Following years of fierce environmental campaigning by a grassroots movement against the monied fossil fuel industry, President Barack Obama on Tuesday vetoed a Congressional bill approving the Keystone XL tar sands pipeline.
Only the third veto by this president, many hope that the action marks the end of a six-year approval process for an $8 billion pipeline project that would carry synthetic crude oil and diluted bitumen from the Athabasca tar sands mines in Alberta, Canada and connect to the completed portion of the pipeline in Steele City, Nebraska, which then would carry the oil to Gulf Coast refineries.
Though White House spokesman Josh Earnest said the president’s rejection would occur without “a lot of drama or fanfare,” reaction was immediately jubilant as many saw the move as a huge win for the climate movement.
May Boeve, Executive Director of 350.org, which spearheaded the fight against the Keystone pipeline, heralded the move as “conclusive proof that activism works.”
“After four years of rallies, marches, sit-ins, and civil disobedience, we’re thrilled to see President Obama take an important first step by vetoing this love letter to Big Oil,” Boeve continued.
A coalition of environmental groups is holding a celebration outside of the White House in Lafayette Park.
Organized by 350.org, Indigenous Environmental Network, Natural Resources Defense Council, Energy Action Coalition, Sierra Club, Greenpeace, and Friends of the Earth, the rally is to let the President know that, while the veto is “a strong step in the right direction,” that he must reject the pipeline “once and for all.”
AP reports that the executive veto will put “a freeze on a top GOP priority—at least for now.”
And as Bill Snape, Senior Counsel for the Center for Biological Diversity, explained toCommon Dreams, the veto does not necessarily stop the pipeline. “Hopefully the president will reject the project,” Snape said.
As Snape notes, Tuesday’s veto is simply a rebuff of what Obama deems Congressional overreach. The Keystone pipeline still awaits a permit by the Secretary of State while the administration says that it will continue to weigh the so-called merits of the project. Obama has said he will not approve a project that significantly increases U.S. emissions of carbon dioxide.
Noting that other recent actions by the president have been less climate-friendly, Snape added: “And double hopefully, the president will reject harmful offshore oil drilling and public lands fracking as well. But we have a lot more work to do there.”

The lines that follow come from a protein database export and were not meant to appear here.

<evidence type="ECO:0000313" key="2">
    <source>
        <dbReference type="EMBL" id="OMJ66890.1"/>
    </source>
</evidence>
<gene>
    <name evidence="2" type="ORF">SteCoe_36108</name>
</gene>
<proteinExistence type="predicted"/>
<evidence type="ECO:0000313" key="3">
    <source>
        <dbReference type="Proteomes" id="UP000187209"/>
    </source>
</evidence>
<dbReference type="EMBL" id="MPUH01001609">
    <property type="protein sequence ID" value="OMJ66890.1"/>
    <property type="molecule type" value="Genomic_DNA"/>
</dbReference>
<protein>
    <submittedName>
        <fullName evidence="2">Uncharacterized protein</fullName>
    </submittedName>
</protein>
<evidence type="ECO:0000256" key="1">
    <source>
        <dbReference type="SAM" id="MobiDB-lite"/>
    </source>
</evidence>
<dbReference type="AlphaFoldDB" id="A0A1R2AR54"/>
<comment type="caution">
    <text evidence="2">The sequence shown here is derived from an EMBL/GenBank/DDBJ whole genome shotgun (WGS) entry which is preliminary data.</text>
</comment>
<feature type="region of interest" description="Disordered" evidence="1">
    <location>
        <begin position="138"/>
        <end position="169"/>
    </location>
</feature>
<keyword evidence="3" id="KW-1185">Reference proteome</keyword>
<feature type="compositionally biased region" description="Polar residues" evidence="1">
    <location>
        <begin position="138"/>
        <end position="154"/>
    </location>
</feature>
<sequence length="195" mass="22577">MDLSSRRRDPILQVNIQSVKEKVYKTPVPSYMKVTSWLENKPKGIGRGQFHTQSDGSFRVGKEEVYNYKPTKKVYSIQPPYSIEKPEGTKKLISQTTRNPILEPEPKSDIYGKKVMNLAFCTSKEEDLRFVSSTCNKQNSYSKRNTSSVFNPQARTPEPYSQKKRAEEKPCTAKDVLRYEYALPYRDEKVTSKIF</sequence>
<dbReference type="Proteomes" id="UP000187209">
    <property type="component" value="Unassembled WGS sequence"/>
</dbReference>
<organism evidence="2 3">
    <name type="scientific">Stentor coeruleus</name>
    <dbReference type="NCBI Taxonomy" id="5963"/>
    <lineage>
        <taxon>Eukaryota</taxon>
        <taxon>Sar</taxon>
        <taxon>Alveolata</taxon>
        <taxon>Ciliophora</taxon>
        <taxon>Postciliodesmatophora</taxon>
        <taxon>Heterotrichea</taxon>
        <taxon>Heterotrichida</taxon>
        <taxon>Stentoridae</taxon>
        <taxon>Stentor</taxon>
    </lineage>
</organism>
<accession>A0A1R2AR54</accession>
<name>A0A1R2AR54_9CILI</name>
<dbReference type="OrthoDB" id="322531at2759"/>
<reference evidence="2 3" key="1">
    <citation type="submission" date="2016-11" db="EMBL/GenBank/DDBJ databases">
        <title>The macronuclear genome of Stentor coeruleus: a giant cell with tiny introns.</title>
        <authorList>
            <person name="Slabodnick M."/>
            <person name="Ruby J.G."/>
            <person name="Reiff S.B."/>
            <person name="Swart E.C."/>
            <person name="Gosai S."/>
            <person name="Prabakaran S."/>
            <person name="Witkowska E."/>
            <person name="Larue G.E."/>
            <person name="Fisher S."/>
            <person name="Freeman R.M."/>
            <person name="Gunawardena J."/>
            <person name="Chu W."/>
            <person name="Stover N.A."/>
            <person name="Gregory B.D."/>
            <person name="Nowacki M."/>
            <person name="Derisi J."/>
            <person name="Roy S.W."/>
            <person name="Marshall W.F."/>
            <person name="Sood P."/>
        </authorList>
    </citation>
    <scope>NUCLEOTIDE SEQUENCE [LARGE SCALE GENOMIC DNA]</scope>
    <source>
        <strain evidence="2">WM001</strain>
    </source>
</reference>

In a statement, Greenpeace U.S. Executive Director Annie Leonard echoed the idea that other climate fights await. “The State Department needs to put the final nail in the coffin of Keystone XL, so we can focus on the real opportunity ahead: building America’s new, clean energy economy,” Leonard said.
Despite the much-anticipated rejection, Republican leaders vowed their continued support for the legislation, which was ushered through both chambers of the GOP-led Congress earlier this year.
“The allure of appeasing environmental extremists may be too powerful for the president to ignore,” Senate Majority Leader Mitch McConnell (R-Ky.) and Speaker John Boehner (R-Ohio) wrote in an op-ed published Tuesday. “But the president is sadly mistaken if he thinks vetoing this bill will end this fight. Far from it.”
Ahead of the veto, more than a hundred artists, actors, First Nations leaders, environmentalists and other leaders—including Willie Nelson, Naomi Klein, Van Jones, Laura Poitras, Thom Yorke, Norman Lear, Rebecca Solnit and James Hansen, among others—sent a letter to the president urging his full rejection of the pipeline.
The unity letter, circulated by 350.org, says that a few key points have emerged in the years-long campaign.
First, the letter states, “most of those who care about this project oppose it, and with an intensity matched by few issues in recent time.” Citing the Tribal Nations and farmers who were the first to resist the project because of its threat to their beloved land, the letter says that the passionate opposition “spread over time to climate scientists, college students, moms, financial experts, many trade unionists, renewable energy proponents, nurses, artists and an ever-growing swath of the general population.”
The second point, the group notes, is that more and more studies have shown that tar sands pose an undeniable threat to the ever-warming planet. “There is no way to reconcile this pipeline with a serious climate policy,” the letter states.
“Rejecting the Keystone XL pipeline will powerfully demonstrate your commitment to stopping the rising of the oceans, set the stage for further climate action and build a legacy worth sharing.”
Last, all of the arguments for the pipeline—jobs, energy independence, inevitability—have been clearly refuted, showing the true colors of the project as a “classic boondoggle, whose only beneficiaries will be a handful of rich oil companies while our families take on all the risk.”
The group concludes saying they fully support the president’s veto, predicting that it is an action sure to shape Obama’s climate legacy.
“Many of the choices that define a presidency come by accident or chance,” they write. “But this one is firmly in your control. Climate change will be a defining issue of this century. Rejecting the Keystone XL pipeline will powerfully demonstrate your commitment to stopping the rising of the oceans, set the stage for further climate action and build a legacy worth sharing.”